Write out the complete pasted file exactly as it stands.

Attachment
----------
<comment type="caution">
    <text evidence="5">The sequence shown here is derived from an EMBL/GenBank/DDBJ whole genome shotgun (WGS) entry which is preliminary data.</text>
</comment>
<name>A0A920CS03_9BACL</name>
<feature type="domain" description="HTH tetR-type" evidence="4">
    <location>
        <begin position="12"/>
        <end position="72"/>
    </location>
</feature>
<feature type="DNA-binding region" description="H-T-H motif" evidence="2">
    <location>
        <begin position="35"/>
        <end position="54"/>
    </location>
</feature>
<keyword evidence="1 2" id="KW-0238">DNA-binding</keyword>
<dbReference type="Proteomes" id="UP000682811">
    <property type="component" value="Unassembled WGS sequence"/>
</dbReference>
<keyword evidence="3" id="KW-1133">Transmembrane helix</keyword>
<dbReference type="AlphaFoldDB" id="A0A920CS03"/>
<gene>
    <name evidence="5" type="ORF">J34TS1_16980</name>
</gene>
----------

<comment type="caution">
    <text evidence="5">The sequence shown here is derived from an EMBL/GenBank/DDBJ whole genome shotgun (WGS) entry which is preliminary data.</text>
</comment>
<name>A0A920CS03_9BACL</name>
<feature type="domain" description="HTH tetR-type" evidence="4">
    <location>
        <begin position="12"/>
        <end position="72"/>
    </location>
</feature>
<feature type="DNA-binding region" description="H-T-H motif" evidence="2">
    <location>
        <begin position="35"/>
        <end position="54"/>
    </location>
</feature>
<keyword evidence="1 2" id="KW-0238">DNA-binding</keyword>
<dbReference type="Proteomes" id="UP000682811">
    <property type="component" value="Unassembled WGS sequence"/>
</dbReference>
<keyword evidence="3" id="KW-1133">Transmembrane helix</keyword>
<dbReference type="AlphaFoldDB" id="A0A920CS03"/>
<gene>
    <name evidence="5" type="ORF">J34TS1_16980</name>
</gene>